Fishmeal in Aquaculture
Most fishmeal and fish oil is manufactured from anchovies, sardines, capelin, and sand eels, and some of the fisheries that target these species are considered to be well-managed. But not all fishmeal is sourced this way. In Thailand, most shrimp farmers buy less expensive fishmeal produced from marine life captured by local bottom trawlers, vessels that drag heavy nets along the seafloor, catching large volumes of untargeted marine life and at times damaging fragile seafloor habitats. There is a range of scientific opinion about exact conversion ratios, but most fisheries experts agree that the process of raising salmon and other carnivorous species consumes considerably more fish protein than it produces, adding more pressure on over-exploited ocean fish populations.
Some scientists working with the aquaculture industry argue that raising carnivores has not increased the total volume of fish being “officially” targeted for producing fishmeal and oil products, which are also used to feed swine and poultry. However they acknowledge that the percentage used for aquafeeds is steadily growing, and at the current growth rate, the aquaculture industry will require volumes in excess of what the oceans can sustain. At the current growth rate of the industrial sector farming carnivorous fish species, the United Nation's FAO reports that fish populations targeted for fish oil could be depleted by 2015. Fishmeal resources could be depleted by 2030. There is new evidence in some regions that “biomass” fisheries, which capture ocean fish for fishmeal, have begun to destabilize the marine food web with negative impacts on marine wildlife.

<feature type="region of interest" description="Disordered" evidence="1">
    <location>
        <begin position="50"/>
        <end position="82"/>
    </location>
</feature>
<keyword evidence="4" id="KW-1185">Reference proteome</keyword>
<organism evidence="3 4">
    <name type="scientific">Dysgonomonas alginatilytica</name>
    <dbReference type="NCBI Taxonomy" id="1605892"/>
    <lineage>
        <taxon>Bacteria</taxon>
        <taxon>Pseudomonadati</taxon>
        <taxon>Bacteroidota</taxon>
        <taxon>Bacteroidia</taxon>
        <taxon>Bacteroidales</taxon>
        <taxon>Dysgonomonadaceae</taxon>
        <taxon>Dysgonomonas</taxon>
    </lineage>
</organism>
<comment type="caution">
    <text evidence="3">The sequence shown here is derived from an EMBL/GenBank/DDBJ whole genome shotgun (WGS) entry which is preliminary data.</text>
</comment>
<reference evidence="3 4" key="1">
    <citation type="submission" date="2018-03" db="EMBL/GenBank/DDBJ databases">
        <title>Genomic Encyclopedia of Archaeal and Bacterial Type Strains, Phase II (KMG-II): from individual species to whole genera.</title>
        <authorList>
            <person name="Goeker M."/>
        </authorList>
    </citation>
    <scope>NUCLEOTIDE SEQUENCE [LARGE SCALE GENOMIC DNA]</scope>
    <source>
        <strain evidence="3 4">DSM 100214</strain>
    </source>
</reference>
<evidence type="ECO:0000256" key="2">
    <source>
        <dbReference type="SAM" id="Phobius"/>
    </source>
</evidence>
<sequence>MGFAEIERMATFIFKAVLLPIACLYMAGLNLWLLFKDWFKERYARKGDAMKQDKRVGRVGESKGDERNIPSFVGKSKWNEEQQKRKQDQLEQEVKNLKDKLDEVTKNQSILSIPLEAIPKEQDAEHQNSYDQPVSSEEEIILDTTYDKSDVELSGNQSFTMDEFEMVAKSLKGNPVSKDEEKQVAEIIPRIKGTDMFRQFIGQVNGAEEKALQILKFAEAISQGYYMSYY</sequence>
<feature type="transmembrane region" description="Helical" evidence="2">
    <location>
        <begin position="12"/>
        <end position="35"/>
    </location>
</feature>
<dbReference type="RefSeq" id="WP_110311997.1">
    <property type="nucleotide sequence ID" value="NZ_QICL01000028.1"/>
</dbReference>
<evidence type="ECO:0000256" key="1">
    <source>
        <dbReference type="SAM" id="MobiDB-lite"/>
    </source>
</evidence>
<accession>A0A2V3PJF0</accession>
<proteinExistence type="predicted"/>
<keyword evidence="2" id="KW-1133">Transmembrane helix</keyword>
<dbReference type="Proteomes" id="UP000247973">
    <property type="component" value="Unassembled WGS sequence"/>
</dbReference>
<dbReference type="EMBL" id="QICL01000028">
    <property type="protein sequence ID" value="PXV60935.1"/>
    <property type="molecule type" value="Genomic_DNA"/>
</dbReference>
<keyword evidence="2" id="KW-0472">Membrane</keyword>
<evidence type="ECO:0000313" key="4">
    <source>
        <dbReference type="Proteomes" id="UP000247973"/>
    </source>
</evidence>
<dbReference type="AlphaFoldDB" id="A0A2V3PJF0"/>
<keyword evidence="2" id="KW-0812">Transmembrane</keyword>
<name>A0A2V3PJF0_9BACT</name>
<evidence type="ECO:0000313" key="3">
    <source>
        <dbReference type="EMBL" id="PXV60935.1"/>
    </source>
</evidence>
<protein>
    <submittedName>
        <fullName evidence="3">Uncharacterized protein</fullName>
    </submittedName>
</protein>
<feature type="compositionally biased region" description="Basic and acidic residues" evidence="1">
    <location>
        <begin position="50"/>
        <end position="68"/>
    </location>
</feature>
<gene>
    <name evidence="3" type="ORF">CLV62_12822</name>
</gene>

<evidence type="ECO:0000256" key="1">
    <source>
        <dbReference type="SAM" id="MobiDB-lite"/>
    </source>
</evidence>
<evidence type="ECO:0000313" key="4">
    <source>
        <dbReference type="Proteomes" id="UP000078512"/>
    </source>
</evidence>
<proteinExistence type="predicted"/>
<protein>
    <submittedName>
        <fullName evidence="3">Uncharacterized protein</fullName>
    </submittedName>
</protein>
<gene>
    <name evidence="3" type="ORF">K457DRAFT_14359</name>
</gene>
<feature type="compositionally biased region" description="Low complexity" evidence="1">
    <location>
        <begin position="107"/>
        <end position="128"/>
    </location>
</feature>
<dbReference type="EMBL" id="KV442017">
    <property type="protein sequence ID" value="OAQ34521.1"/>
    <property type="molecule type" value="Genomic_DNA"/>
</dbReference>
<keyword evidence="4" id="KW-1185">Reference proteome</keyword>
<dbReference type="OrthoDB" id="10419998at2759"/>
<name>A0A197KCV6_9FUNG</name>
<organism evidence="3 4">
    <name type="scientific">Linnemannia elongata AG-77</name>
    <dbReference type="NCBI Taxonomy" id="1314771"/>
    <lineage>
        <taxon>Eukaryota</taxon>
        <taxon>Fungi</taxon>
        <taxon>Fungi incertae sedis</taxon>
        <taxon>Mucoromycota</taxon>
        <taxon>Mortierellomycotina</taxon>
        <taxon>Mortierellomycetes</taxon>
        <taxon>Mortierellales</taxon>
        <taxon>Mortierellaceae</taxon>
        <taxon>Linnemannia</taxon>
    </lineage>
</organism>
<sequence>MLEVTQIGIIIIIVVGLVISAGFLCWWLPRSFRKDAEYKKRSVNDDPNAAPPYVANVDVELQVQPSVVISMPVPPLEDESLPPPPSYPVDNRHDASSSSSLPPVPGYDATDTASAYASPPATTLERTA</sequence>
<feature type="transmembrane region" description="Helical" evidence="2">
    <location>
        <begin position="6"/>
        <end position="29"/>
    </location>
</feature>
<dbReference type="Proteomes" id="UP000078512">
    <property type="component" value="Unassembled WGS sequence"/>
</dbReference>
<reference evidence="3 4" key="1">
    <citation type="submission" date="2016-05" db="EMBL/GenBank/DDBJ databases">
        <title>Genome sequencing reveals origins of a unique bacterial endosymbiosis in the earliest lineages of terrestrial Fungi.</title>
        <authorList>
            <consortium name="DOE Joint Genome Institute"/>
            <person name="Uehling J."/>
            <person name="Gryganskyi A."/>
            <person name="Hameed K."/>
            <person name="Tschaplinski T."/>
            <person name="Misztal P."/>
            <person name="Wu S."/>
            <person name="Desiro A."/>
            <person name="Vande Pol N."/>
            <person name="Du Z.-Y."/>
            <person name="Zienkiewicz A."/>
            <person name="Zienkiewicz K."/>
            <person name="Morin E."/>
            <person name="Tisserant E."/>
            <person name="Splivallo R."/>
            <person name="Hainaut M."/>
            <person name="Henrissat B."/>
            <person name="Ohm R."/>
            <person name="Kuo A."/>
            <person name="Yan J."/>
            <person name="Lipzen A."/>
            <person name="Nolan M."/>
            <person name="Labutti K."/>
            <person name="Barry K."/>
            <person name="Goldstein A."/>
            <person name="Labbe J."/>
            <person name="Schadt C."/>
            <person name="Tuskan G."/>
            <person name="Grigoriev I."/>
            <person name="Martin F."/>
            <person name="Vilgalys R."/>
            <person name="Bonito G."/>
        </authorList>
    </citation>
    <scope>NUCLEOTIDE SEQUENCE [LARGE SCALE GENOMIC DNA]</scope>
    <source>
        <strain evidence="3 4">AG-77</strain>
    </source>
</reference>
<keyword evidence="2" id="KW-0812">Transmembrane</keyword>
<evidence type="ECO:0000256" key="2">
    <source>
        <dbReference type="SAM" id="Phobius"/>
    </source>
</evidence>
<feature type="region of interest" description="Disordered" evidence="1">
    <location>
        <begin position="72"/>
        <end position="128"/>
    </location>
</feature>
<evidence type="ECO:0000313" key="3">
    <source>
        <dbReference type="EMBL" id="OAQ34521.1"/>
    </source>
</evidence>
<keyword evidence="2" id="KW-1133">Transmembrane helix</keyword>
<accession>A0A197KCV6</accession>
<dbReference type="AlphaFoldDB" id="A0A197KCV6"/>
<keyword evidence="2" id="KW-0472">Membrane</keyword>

There are also food safety issues. Increasing levels of ocean pollution have begun to contaminate different types of seafood like tuna and swordfish with dangerous levels of mercury. Pollution has also resulted in the contamination of fishmeal and fish oil with PCBs and dioxins, which are known to cause cancer. These toxins tend to bio-accumulate at more dangerous levels in the fatty tissues of fish that are higher on the marine food chain (fish that eat other carnivorous fish). The results of a comprehensive sampling of farmed and wild salmon products in supermarkets across the U.S. and Europe has shown a much higher concentration of PCBs and dioxins in farmed salmon. This is partly because wild salmon naturally forage on a variety of marine life over a large area, much of which is lower on the marine food chain. The salmon aquaculture industry contends that the toxins in farmed fish are within ranges considered safe by FDA standards, however there is considerable disagreement between scientists as to whether these standards accurately reflect the true health risk. FDA standards are based not only on health hazards but also on trade and commerce considerations. A much more rigorous standard used by the U.S. Environmental Protection Agency, and based solely on health considerations, indicates a much higher risk associated with eating farmed salmon.